The plastic streamers had faded. Once festive blue, red and green, they’d turned a faint and depressing orange in the thirty odd years since I’d last visited the Oracle.
As we walked to the park entrance through the tall, rusted gates, I saw the streamers trailing in the light breeze – and there was a sudden and intense memory flash – running between the trees, my older brother chasing me, laughing. I turned to Rachel and I could tell she’d felt it too, just as intense, but then her memory flooded my cache: picnicking with her sisters and mother, eating onigiri on plastic plates, dappled light. She squeezed my hand, smiled.
Walking along the entrance road with its familiar orange gravel, everything else seemed to be more or less as it once was. The picnic areas were still there – fake caves with their windows and dank picnic tables inside – the toilet block built to resemble a castle still stood – and the winding paths toward the Votive niche trimmed with bush rocks.
But as we walked toward the ticket booths, you could see that the ornamental gardens were a little less colourful: weeds were sprouting in the cracks of the winding paths and a fountain, now turned off and dry, was filled with leaves.
I had the drawings in a roll in my shoulder bag. They had been in our family for generations, passed down, rare and valuable examples of images rendered by hand. I once asked my mother how these strange pictures had been made but she had waved away my question with a smile. It was only later, when I went to University and studied near the campus art museum, that I’d shown pictures of the drawings I had on my phone to a curator.
She was a woman in her late 50s and had smiled faintly as she pinched up the screen. Early 21st century most likely, she’d said, quite rare.
What did these images show? There were men, engaged in some form of work, but it appeared that large sections of the images were missing. On those occasions when my father would take the drawings out of the hall airing cupboard where they were stored, we’d lay them out on the dining room table and I would pore over the details. The only explanation I could think of was that there had been some kind of pixel degradation in the image and, after such a long period of time, they’d resolved with large black blocks in the areas where the information had been lost.
When I was 12 we’d come to the Oracle for information on my missing uncle. He’d gone south for work and we’d lost contact with him. Leaving behind my aunt and three cousins, he was never seen again. My mother, desperate for information, took us on a day trip to the mountains.
The Votaries had been very kind to us. A female dressed in the uniform of a Novice took my brother and I to play on the swings while my parents went forward in the line. Eventually, their tickets purchased, we unpacked our bags in anticipation of the wait. The ticket numbers would be announced via loudspeakers hung from gayly painted poles. Our number was 115. After about fifteen minutes 18 was called, and we realised it could be a long time before my parent’s turn.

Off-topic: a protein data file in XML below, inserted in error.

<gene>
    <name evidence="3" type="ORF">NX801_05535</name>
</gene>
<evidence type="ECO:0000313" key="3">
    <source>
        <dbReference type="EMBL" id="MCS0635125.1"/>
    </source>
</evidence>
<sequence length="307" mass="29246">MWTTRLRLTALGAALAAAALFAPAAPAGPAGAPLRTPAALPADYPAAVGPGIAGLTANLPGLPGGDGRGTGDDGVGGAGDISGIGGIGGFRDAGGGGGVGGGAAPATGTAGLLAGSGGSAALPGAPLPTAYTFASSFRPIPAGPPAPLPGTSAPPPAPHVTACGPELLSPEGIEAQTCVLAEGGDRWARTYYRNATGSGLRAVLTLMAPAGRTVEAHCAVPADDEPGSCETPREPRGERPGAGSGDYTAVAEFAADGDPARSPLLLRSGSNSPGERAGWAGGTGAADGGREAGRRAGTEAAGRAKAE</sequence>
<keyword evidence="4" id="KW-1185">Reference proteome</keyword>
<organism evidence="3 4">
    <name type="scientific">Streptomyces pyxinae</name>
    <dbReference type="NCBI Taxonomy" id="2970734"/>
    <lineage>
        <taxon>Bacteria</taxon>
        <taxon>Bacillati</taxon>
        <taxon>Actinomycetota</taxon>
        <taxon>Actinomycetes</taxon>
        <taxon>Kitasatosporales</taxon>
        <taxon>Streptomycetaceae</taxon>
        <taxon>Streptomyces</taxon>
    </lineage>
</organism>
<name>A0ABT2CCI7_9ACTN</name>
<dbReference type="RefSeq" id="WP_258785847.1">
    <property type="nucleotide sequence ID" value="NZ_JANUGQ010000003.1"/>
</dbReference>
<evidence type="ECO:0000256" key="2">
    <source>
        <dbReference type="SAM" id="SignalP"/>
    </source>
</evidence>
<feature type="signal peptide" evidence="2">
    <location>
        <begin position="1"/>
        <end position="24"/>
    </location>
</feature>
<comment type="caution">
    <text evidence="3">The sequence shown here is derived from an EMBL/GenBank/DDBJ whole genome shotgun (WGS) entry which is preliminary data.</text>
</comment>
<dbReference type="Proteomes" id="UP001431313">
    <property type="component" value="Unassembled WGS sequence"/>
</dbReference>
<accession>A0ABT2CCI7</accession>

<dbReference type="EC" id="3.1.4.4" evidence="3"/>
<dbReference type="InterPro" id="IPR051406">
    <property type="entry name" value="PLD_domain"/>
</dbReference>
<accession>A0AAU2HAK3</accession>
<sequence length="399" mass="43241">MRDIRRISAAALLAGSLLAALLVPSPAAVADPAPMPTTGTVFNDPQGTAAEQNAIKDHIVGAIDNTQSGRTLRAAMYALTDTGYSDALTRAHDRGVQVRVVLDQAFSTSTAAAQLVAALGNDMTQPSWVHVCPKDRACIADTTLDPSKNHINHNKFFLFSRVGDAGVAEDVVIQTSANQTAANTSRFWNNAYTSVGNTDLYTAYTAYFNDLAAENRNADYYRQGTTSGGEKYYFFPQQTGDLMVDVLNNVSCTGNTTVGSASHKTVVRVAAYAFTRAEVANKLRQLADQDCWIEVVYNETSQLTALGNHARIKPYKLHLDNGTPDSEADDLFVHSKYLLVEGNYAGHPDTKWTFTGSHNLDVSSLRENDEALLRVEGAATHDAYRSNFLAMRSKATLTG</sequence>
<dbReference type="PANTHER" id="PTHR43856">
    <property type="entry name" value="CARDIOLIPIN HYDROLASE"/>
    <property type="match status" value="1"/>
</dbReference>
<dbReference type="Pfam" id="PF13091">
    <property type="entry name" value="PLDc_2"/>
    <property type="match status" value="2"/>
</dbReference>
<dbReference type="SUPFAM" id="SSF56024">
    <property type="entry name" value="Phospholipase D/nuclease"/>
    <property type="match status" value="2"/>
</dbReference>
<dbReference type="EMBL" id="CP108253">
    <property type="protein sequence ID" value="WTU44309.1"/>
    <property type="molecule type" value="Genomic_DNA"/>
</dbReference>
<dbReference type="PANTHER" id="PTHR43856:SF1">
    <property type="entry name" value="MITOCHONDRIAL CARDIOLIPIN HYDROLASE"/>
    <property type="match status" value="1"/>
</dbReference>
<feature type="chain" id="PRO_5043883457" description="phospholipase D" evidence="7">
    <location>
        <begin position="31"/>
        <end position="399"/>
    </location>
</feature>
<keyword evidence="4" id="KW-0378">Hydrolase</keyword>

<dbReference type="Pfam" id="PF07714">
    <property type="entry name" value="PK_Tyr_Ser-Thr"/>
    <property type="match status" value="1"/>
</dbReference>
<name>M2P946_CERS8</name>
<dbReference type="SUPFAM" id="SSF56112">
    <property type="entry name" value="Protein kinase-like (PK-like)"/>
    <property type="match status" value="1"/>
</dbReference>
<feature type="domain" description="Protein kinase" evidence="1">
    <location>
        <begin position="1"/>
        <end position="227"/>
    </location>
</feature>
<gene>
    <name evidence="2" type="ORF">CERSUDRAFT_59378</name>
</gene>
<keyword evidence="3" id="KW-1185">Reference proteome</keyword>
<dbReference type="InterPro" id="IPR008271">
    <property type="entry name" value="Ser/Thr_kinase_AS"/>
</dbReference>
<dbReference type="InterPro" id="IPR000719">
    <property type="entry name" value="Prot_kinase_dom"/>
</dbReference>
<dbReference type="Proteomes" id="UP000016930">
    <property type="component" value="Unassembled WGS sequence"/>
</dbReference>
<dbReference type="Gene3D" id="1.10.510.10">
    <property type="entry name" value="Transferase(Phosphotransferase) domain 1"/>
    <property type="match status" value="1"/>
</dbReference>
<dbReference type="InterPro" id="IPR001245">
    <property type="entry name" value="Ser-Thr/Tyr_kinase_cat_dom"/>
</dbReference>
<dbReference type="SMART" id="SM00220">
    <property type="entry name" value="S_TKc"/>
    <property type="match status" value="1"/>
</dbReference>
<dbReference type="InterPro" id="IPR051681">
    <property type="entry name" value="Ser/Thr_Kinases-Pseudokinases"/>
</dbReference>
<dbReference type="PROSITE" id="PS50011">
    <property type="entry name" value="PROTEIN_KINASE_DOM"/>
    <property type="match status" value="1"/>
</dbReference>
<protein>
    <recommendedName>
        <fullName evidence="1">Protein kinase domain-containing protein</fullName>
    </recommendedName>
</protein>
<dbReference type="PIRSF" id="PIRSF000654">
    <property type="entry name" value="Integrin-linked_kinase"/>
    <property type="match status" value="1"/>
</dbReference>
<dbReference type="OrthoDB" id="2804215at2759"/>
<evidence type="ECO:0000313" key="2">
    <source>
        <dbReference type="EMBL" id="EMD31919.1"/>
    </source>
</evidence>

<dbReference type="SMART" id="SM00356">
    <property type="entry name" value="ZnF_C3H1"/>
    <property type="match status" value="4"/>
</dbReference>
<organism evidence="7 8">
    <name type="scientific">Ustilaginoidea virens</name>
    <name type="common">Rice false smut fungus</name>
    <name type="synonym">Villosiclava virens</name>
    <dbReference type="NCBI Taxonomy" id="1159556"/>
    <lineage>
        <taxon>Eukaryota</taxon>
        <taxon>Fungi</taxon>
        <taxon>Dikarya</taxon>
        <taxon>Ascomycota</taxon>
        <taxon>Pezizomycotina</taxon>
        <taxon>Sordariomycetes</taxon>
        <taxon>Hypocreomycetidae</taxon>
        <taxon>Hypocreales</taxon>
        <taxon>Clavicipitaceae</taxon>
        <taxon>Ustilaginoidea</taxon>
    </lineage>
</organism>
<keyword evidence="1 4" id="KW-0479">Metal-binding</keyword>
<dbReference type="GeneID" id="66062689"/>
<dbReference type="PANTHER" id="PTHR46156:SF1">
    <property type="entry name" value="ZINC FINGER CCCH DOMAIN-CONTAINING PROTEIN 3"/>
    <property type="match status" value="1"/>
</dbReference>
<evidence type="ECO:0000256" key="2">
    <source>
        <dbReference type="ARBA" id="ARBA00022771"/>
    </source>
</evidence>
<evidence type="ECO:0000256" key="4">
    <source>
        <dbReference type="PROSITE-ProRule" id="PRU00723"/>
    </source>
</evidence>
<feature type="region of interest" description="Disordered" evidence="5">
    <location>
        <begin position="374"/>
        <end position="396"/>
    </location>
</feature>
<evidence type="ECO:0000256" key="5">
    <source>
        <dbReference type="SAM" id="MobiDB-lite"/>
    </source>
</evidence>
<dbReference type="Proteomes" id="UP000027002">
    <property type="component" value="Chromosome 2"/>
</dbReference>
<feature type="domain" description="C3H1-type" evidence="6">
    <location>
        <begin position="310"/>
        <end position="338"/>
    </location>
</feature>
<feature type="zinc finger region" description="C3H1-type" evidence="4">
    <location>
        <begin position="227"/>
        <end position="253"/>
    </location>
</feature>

I don’t really remember much about the wait but I do recall how cold it got in the night, even under heavy travel blankets and near a fire. The next morning we ate boiled eggs and buttered bread, and drank tea. Our number was called in the late morning.
My parents returned from the niche and we could tell from their faces that they weren’t happy with the response. Of course now with modern caching, we’d have known instantly what their experience truly had been, but thirty years ago most everything except raw emotion was offline.
As the return train headed toward the city, we were anxious for information. The ruined landscape of the city fringe eventually formed itself into houses, factories, and high rises. My mother sat back in her seat and announced to us that the Oracle didn’t know where my uncle was, but only that he was happy. Was that all?
My mother showed me the text she’d received from the Oracle:
I count the grains of sand on the beach and measure the sea; I understand the speech of the dumb and hear the voiceless.
These days the ticket booths staffed by Votaries have been replaced by are ticket machines. I suppose I shouldn’t have been surprised, things change as you get older, and you get used to visiting places and seeing things you knew well and find them alerted by time, neglect or intention.
There was no line either – we walked straight up, waved our bands at the machine and were issued with a number: 29. They were up to 12 and so I imagined another day and a half wait. We sat on a park bench and looked at the people milling around the kiosk. There couldn’t have been more than fifty people waiting, and by the look of them, they were much like us – city people with soft shoes and careful hair cuts.
A man who looked vaguely like someone I’d been to school with was taking photos of woman in a straw hat. She was wearing a green sundress and flat shoes, leaning back against a railing and smiling. The man leant toward her to take the photo, carefully balancing his phone in his hands – ‘that’s great’ I heard him say, and he leant back. The smile disappeared from the woman’s face almost immediately.
Just then Rachel came back from the kiosk with two plates of fresh onigiri. I could smell ginger as she handed me a plate. ‘Just like when you were a girl’, I said. ‘Yeah, couldn’t resist.’ A number was called: 18. It wouldn’t be long now.
Text: Andrew Frost, written to accompany Two Treloar’s Black Geometry, Andrew Baker Gallery, Brisbane, 2016.
Image: Teo Treloar, Black Geometry 2, 2016. Graphite on Arches® 640 gsm hot pressed paper 21 × 21 cm